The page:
I’ve been told so many times “You should look into being a personal trainer” and every time I laugh a little bit harder. People are saying that to me now because I’ve lost so much weight, and because obviously I know a little bit about getting in shape. My body has changed, yes, but my personality hasn’t changed at all. I’m not (suddenly) this kind person with soft edges who has the power to encourage you to do anything you set your mind to. In fact, I’ve got even more of a no bullshit attitude NOW than I had when I started.
Two years ago, a few months after my first attempt to get healthy (which mostly failed), I found a girl named Mary on Instagram. She was from the northeast, she was a former soldier who was now a trainer. I started following her and so many times I talked with her about getting healthy and working out and eating right. You don’t really need to know about my friend Mary. But if she were here, she would tell you about all the excuses I gave her for YEARS before I decided to start taking my health seriously.
If I were to ever become a trainer, which I won’t, I would absolutely HATE to have a client like me. Someone with a never ending stream of excuses about how they couldn’t (or WOULDN’T) compromise for their results. I’m getting angry just thinking about it.
I posted a status on Facebook the other day and I’ll re-post it here. It said –
This is why I can’t be a trainer. This shit right here. Excuse me as I rant: If you come to me for advice or suggestions, I’ll stop what I’m doing to help you – all day, any day, no problem. However. If your immediate response to my two cents is to tell me how that’s not something you can work into your life, I’m not gonna try to argue with you. I physically cannot. I just say “okay” and go along with my life. That, to me, says “I’ve already decided to continue what I’m doing and hope things work out in my favor.” That says “I’m unwilling to compromise my lifestyle to get the results I want.” And I simply cannot argue with that level of ignorance. Sorry if this is offensive to anyone. I’m ignorant intolerant.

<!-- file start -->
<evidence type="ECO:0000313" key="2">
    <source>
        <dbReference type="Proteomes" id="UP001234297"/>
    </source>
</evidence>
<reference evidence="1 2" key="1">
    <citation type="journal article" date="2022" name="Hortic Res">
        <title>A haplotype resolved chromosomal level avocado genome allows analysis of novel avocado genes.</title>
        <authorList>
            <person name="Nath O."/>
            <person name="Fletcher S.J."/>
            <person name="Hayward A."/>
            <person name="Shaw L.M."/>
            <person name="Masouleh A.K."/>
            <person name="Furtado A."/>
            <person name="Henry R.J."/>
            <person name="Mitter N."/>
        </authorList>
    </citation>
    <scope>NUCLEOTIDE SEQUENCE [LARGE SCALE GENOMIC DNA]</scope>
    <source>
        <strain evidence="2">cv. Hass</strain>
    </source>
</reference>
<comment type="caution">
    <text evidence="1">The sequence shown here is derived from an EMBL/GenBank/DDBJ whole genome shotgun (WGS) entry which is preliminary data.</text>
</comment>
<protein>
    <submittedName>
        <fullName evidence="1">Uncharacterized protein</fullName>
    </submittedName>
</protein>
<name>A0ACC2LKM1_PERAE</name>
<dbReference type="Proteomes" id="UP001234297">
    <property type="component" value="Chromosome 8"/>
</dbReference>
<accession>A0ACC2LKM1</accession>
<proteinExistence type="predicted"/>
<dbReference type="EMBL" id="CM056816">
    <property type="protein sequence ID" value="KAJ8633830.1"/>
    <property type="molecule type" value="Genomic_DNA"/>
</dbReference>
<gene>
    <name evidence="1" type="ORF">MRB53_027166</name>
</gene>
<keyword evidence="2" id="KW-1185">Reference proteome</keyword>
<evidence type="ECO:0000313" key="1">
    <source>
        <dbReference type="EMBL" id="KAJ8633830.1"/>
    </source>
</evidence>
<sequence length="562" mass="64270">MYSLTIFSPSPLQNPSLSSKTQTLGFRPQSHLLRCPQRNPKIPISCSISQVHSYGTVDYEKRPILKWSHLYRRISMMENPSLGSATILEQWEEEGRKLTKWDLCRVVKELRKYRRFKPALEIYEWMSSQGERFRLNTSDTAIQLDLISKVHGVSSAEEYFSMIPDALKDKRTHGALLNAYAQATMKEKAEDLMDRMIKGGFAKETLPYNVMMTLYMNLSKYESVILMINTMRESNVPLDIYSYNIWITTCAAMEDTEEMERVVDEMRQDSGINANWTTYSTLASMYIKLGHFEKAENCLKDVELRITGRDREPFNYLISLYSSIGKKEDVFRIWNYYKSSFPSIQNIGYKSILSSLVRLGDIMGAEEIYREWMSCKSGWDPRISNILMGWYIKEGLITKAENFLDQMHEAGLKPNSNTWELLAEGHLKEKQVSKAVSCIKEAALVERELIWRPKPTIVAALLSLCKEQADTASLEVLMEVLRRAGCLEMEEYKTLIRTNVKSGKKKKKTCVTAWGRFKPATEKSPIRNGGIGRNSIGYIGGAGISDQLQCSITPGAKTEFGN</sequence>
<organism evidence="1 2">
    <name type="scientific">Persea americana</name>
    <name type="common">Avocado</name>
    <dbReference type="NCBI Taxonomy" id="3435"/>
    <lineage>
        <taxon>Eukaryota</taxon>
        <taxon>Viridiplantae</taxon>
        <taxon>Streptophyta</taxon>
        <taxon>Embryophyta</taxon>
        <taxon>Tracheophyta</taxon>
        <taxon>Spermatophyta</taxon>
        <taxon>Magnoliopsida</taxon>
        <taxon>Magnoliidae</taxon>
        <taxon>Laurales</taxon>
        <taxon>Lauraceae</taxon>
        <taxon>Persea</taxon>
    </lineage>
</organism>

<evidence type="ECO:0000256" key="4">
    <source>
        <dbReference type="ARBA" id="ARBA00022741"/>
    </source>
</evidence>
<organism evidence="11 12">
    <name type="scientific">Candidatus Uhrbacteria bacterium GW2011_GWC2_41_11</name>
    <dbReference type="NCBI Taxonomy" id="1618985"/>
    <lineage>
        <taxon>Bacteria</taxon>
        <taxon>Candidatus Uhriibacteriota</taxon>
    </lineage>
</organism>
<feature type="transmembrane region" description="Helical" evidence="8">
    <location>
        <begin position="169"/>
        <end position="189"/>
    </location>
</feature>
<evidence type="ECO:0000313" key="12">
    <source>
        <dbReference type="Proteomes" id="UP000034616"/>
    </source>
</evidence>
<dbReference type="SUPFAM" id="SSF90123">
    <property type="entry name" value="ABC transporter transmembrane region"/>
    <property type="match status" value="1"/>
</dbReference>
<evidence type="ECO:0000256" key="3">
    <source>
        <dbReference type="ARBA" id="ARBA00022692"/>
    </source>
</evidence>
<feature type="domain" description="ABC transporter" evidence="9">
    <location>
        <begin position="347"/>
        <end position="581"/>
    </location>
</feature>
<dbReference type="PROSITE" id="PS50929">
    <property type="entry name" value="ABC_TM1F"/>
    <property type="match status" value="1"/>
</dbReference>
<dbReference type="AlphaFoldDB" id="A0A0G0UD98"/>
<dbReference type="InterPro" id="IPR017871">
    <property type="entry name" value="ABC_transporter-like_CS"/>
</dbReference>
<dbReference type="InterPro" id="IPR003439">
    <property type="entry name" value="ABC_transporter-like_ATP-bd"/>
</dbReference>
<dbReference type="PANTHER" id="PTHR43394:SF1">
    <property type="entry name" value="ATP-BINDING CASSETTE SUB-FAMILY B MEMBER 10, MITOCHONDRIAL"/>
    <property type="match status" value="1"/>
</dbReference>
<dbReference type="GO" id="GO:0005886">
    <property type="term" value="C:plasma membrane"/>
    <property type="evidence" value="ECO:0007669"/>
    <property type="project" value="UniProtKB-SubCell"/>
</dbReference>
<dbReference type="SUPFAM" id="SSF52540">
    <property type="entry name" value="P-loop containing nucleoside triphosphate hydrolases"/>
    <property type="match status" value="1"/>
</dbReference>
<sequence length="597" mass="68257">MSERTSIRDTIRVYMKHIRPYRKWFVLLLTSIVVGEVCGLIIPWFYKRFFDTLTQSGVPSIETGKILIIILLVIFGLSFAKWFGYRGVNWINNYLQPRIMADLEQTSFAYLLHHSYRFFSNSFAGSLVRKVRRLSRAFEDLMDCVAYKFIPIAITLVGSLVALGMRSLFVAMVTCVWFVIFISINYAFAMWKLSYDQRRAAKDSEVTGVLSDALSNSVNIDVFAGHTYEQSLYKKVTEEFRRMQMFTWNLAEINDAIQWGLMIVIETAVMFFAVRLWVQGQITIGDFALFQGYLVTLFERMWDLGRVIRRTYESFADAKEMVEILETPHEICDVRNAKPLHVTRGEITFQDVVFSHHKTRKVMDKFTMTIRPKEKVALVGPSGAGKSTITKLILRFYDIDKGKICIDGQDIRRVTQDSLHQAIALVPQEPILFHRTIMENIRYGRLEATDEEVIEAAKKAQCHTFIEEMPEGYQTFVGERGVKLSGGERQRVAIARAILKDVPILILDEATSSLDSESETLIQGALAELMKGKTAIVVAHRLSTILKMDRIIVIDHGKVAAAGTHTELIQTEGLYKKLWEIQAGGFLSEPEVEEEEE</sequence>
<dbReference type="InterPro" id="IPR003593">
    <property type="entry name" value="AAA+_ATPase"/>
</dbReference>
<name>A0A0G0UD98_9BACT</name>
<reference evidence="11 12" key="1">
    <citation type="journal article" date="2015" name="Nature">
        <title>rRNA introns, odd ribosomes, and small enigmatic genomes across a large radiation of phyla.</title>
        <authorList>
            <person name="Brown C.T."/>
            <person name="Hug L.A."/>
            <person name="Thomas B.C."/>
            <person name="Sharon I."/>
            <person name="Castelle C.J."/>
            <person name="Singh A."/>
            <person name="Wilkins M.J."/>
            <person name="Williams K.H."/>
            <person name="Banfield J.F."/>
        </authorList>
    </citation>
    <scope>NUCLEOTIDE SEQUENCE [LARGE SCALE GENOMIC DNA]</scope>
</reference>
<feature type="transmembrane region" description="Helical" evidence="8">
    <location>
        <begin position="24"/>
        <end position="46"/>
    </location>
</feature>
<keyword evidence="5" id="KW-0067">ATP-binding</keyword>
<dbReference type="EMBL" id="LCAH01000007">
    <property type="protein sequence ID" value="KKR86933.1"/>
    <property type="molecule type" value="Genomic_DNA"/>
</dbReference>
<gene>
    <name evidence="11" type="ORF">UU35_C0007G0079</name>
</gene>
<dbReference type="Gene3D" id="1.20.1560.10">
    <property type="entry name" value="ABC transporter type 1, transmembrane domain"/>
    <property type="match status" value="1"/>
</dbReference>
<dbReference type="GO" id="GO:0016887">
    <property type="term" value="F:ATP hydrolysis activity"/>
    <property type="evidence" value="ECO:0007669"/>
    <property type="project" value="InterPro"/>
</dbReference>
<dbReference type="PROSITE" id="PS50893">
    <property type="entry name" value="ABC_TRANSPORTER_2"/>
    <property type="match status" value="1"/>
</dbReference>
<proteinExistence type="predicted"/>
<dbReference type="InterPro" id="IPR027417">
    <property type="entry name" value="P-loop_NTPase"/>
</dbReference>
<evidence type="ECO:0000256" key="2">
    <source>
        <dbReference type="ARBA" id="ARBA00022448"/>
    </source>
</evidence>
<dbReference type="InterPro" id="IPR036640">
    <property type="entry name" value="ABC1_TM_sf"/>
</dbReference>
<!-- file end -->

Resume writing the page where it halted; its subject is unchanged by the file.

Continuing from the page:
I was that person with all the excuses. I was that person who would get hype about “changing my life”, just to give up when I didn’t drop 60 pounds overnight. I was that person who didn’t like vegetables or most fruits, so I thought I would never be able to diet or eat clean. I was all of these people, and more. I’ve overcome that. Now I know, that all of those excuses were just that – excuses. Now I know that results don’t happen overnight. I know how to eat clean in a way that my body responds well to. I can’t fight those demons in someone else because I’ve just figured out how to fight them in myself.
That’s why they call this a Fitness JOURNEY. Because it’s a long road! And because you learn new things all along the way; about yourself, about your body, about your emotional attachment to food, about your limits… And once you learn those things, they change! Limits change, attachments change, and bodies definitely change. At the end of the day, I’m still on my own fitness journey and right now I don’t ever think I’ll ever know this road well enough to give directions.
However, there is one area where I’m completely confident giving advice, planning, and helping people to understand - and that’s meal prep. I’m so good at it, in fact, that I offer it as a service. I started doing this a while ago, and I have clients all over the United States that come to me for their completely customized meal plans. I don’t do this as a way to make money, but the fact of that matter is that there’s a lot of work and calculation that goes into creating a meal plan for someone. Everyone is different. Everyone needs a certain number of calories to keep their bodies going. Every eats at different times throughout the day. Sometimes people need more calories during certain times of the month (looking at the ladies). Some people need to eat 5 meals a day, others only need 1 meal and several snacks.